Its been quite a few weeks since I’ve been able to spend some quality time on my synthesizer gear. And now that I learned that Ableton and Cycling ‘74 have released the latest version of Live 8 and Max for Live (“M4L”) this obviously calls out for a relaxing synth evening.
New features or enhanced features?
There are some pretty interesting new features added to M4L, the most outspoken is obviously accessing chains and the containing devices with the live rack devices. Funny enough I consider this more of an enhancement than a new feature. Personally I’m more curious about having access to Live’s protected samples right from within M4L through usage of the live.drop object. Being a Suite user I have quite a few samples at my disposal, and although I’m fairly fresh when it comes to using samples (using either Sampler or Simpler) I’ve already discovered that using samples can open up a whole new world.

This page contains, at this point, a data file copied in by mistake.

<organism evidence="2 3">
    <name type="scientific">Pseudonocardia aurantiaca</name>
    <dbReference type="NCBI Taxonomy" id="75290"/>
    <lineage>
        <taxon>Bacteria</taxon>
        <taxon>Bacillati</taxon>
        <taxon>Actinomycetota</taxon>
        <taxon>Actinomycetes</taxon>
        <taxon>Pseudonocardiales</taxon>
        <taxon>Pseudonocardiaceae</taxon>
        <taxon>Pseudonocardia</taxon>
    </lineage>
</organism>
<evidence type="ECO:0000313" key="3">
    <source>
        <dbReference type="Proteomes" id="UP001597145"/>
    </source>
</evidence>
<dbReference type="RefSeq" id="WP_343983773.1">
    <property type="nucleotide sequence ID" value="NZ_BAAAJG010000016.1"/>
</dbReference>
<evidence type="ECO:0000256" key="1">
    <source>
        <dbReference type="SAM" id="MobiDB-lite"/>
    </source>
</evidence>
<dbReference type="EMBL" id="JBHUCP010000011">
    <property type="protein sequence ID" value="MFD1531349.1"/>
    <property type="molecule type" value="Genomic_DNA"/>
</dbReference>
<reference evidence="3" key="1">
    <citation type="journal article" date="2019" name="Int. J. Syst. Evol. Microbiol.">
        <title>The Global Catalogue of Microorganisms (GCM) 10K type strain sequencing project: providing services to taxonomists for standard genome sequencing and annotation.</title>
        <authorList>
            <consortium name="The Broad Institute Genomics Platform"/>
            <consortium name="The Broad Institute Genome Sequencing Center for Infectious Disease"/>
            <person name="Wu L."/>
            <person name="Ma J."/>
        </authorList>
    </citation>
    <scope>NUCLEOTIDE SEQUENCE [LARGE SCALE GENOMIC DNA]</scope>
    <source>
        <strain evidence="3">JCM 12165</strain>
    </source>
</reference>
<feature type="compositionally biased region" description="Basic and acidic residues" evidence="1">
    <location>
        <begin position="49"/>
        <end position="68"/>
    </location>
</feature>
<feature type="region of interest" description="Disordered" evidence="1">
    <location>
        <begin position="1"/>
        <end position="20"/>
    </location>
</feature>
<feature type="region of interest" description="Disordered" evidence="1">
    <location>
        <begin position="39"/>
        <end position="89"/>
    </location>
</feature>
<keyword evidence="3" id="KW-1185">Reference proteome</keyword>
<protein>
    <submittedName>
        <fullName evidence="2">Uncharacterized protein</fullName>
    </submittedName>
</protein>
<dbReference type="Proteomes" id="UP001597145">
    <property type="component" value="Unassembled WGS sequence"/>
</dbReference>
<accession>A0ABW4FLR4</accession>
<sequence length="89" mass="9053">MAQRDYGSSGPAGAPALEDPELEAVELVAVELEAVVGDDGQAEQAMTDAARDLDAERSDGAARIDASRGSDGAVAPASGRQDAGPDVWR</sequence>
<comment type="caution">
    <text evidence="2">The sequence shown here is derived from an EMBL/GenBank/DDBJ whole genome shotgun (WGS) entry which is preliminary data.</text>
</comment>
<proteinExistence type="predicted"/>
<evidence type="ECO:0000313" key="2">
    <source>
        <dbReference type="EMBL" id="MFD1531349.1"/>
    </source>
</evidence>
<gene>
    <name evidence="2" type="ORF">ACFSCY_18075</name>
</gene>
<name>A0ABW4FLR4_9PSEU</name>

And now that we can use M4L to its full potential when it comes to using Live’s samples, that should indeed open up a load of possibilities. As outstanding as I consider Sampler, one has to admit than when it comes to flexibility M4L should be able to out weight it.
Chain class; proof of a solid design model
I’m not the guy who gets excited about (new) abstractions and even though I’m familiar with the M4L.api.ListOfAbstractions patch (check your ‘Extra’ menu; this patch can be very helpful if you do heavily rely on abstractions yourself) I think that in the end you’re limiting yourself by relying too much on them. If you want to get the most out of M4L then your best bet is to become familiar with the basics. In particular the Live Object Model (“LOM”).
And the new chain class is basically proof of this. Without having used it even once I immediately knew how to use it by merely looking at the chart and the several references and relations its showing you. And this is also what I’d like to call proof of a very solid (and very impressive) design model. Designing something is one thing, designing it so that it can be expanded upon in the (near) future is something else indeed. Yet that is exactly what Ableton and Cycling ‘74 (“C’74”) did.